Operational email policy


We've recently launched a platform and we start aquiring emails from users, partly from facebook and partly on their own merit.

We want to start sending operational emails to our users, for example: users which completed or haven't completed certain actions in some interval.

I see that a lot of services do so, for example: twitter sends you emails when someone follows you or a weekly list of tweets, I've looked through the terms of facebook for example, but couldn't find any reference in their policy for such operational emails.

So the question is: what is the legality of such emails, how often can I do it, and how can I alleviate any legal problems by doing so.
Of course we're going to implement an opt-out for emails.

Legal Email Operations

asked May 4 '13 at 21:45
Itai Sagi
337 points
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1 Answer


I wish there was an easy answer (I did my law thesis on the Australian Spam Act ). You mention opt-OUT (presumptively you're in US) but many other jurisdictions to opt-IN ... ie you need to get permission BEFORE sending them unsolicited messages. The EU recently debating & revising the Data Protection Directive, and if the email contains "personal" information (which under some circumstances could include addresses) then provisions may apply. Now you say you want to "prompt" users to complete actions (part of transaction chain) but if transaction, then it may fall into the general category of permissive marketing. Contact your nearest Direct Marketing Association has they have suggested codes of conduct (though personally I wonder how they enforce them).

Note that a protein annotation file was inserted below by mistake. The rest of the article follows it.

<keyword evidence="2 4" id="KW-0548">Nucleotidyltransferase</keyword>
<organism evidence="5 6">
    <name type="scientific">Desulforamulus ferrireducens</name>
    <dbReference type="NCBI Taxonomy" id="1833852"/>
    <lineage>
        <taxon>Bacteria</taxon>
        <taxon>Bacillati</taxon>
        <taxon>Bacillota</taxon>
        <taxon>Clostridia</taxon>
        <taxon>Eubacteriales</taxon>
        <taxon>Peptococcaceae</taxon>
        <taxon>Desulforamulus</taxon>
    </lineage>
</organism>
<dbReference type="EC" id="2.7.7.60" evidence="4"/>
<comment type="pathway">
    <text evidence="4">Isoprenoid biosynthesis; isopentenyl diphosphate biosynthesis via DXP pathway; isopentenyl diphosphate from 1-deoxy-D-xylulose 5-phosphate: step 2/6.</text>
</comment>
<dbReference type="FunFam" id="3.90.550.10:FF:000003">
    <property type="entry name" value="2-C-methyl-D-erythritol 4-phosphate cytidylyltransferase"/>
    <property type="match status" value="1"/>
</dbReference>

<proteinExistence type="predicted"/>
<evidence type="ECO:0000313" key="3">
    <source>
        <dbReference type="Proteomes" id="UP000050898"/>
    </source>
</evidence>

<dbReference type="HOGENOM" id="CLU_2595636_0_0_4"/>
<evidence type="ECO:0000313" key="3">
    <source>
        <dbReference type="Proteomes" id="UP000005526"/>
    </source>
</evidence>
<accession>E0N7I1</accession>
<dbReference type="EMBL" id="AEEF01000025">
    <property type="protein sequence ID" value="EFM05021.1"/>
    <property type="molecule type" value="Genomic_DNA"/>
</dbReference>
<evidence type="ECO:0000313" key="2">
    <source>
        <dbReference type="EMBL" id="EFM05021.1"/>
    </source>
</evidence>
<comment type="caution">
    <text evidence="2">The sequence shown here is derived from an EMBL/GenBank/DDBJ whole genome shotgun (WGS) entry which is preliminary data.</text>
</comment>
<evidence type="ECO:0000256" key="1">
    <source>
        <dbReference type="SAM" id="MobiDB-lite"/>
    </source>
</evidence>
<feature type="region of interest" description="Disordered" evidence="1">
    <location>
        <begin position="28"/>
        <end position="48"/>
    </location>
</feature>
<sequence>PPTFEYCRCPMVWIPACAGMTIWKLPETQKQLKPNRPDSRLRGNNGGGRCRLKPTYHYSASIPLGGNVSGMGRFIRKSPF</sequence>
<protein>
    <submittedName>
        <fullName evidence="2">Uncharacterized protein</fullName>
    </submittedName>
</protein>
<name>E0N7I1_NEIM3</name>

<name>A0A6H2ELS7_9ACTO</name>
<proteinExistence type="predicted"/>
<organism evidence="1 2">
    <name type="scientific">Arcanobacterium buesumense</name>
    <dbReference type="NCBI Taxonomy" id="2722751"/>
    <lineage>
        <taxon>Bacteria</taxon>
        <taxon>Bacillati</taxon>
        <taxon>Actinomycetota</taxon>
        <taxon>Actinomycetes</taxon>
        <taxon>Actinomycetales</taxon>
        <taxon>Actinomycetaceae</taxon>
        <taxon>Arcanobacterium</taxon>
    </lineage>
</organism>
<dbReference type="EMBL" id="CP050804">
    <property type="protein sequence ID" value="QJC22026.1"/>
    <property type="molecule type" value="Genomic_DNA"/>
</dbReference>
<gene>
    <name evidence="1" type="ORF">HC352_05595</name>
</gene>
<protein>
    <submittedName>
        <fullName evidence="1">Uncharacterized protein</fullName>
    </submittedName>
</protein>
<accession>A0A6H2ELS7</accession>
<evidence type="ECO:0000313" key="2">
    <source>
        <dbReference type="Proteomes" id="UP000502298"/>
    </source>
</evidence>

If you are worried about legal headaches, the one I point out to you is the legitimacy of harvesting contacts via screen-scraping or mailing lists. Certain jurisdictions forbid this, it may be easier buying a 3rd party "sanitised" list which may have an audit trail of notice and consent... ie they've ticked off on receiving such information.

how often can I do it, and how can I alleviate any legal problems by doing so

This is the attention economy, if you don't treat people's time (which is NEVER replaceable) with respect, why expect them to reciprocate?
answered May 6 '13 at 10:26
501 points
  • If they've signed up for a system, that changes the rules a bit. Generally in the sign up process there's some sort of "I want to get messages about X" checkbox pre-checked. Whether Opt In vs Out by default is correct is another matter. – Casey Software 7 years ago

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